By: Stuart Benjamin
Wartime Sweethearts | website | facebook | bandcamp |
Released on October 4, 2016 via Art As Catharsis Records
We associate Australian label Art As Catharsis Records with all that is good in antipodean noise, drone, and experimental music. It comes then, as something of a refreshing change, to hear Wartime Sweethearts’ lush, uplifting and generally gorgeous pop.
Not that it’s an easy option mind you (this is Art As Catharsis after all) this is pop as it should be (but rarely is), multi-layered music and obscure lyrics that draw from modern life or classical history/literature and driven heavily by piano/keyboards and lively percussion.
Sydney based Louise Nutting is the genius behind it all and, yes, you will think of St. Vincent or Bjork or Bat for Lashes or Goldfrapp – but those are pretty good artists to draw on. Let’s not though, obscure Nutting’s work by making lazy comparisons as So Long Sparta is more than able to hold its own as a touchstone for strong, innovative, and assertive women’s voices in music. We live in serious times, this is serious music, but with all the exquisite immersiveness of Bacharach and David, or Richard and Karen Carpenter and often with some of those vocal dynamics too.
Musically, there are all kinds of clever things going on – the luscious electronic treatments of each track are more than complimented by the organic bedrock of piano, strings, and acoustic guitars that seem to anchor this album in the same kind of sonic territory as Kate Bush’s Hounds of Love or The Dreaming – probably the latter is the most obvious touchstone for this record, and while Nutting’s voice doesn’t have quite the same gymnastic range as that of Bush (but, frankly, whose voice does?), it’s certainly distinctive, sweet, and more than able to make you happy or sad with each note that’s given breath.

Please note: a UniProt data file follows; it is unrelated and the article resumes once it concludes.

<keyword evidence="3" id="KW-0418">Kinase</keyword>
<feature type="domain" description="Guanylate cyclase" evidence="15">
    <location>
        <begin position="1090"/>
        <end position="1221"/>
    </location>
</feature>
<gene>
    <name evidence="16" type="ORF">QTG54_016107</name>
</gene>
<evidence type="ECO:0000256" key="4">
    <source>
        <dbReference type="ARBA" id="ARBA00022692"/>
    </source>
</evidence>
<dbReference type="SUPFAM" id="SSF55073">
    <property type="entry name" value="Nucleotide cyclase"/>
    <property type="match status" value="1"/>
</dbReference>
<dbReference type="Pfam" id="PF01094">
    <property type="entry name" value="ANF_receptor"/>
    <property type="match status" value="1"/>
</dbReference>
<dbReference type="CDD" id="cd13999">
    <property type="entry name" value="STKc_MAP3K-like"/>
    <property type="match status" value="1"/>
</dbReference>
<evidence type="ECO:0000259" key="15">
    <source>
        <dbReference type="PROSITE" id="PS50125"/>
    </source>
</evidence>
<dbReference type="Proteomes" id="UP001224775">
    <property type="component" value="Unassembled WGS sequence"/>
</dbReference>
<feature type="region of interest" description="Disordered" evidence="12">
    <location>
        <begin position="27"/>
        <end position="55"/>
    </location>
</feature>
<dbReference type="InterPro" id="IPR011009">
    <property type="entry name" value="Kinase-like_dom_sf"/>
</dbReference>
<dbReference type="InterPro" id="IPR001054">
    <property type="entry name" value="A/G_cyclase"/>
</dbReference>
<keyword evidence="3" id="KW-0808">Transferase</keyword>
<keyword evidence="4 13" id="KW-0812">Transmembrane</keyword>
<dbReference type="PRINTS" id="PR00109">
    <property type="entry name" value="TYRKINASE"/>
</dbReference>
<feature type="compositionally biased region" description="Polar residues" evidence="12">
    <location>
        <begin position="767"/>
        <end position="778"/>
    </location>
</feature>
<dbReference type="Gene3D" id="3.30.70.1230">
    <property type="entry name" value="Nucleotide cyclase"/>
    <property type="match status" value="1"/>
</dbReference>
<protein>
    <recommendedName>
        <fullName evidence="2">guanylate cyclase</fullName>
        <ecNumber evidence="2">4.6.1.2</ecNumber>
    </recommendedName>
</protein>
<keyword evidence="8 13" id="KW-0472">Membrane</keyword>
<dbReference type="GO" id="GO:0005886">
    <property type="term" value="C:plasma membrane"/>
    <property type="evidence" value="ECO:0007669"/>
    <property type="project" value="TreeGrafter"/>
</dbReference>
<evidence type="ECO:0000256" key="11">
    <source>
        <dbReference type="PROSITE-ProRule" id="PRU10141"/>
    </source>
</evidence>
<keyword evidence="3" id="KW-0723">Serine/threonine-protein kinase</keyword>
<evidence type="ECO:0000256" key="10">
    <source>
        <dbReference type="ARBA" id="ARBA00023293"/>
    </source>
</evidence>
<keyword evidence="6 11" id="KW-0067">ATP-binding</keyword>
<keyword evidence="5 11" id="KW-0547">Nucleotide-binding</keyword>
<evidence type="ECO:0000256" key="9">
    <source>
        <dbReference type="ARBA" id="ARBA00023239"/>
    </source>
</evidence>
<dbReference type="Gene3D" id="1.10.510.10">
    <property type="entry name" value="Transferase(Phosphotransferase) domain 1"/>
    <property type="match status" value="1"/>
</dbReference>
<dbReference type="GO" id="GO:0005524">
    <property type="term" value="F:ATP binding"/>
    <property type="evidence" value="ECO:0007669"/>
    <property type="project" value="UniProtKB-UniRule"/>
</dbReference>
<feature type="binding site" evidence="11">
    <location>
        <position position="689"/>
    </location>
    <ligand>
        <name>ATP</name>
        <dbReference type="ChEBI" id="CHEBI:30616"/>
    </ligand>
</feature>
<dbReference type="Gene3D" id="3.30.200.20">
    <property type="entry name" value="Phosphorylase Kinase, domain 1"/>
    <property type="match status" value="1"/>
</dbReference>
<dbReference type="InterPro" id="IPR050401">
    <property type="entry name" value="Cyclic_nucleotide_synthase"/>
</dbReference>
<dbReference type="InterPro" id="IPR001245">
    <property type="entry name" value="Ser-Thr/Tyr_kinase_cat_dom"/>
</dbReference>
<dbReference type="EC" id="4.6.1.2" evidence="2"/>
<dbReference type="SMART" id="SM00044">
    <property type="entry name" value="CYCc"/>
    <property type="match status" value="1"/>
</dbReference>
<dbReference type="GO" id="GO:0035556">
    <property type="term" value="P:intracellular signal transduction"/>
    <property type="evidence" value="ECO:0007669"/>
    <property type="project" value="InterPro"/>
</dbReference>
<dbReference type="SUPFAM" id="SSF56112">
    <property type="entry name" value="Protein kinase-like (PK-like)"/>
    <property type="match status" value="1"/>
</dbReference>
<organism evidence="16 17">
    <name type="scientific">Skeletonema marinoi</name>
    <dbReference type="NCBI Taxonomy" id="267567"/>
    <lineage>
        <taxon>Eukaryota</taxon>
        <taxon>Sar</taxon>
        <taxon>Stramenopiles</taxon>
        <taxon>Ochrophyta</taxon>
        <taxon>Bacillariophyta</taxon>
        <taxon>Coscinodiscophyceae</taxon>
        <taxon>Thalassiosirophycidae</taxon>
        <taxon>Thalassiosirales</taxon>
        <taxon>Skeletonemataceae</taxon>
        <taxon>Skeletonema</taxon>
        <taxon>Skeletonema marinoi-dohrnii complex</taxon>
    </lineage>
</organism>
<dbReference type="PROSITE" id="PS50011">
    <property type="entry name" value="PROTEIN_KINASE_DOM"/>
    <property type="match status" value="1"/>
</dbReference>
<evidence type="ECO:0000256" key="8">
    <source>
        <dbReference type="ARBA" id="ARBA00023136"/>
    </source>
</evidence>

Thematically, love and relationships, our ideas of beauty and perfection in both the male and female form are considered, but Nutting has the intelligence to remain obscure and not hand the listener the answers on a plate. Each song is dreamy, and like a dream, the words slip in and out of our consciousness sometimes forming images, other times just impressions and feelings – It’s very cleverly done.
What impressed me in particular, was that every song on the record sounds like a single, from the strong vocal lines of Figure It In, Figure It Out, the fantasy trance-loveliness of Herculean Dream, to the swing-time beat of Mood Swings and Brubeck-esque syncopation of Ms. Olympia and The Meat World – any one of which you could imagine on daytime radio.
Of course the hard bit, as ever, is taking interesting work like this and gaining a wide following. Nutting certainly has a foothold, and it will be very interesting to see how Wartime Sweethearts develop going forward. A slow burn perhaps, but a good burn.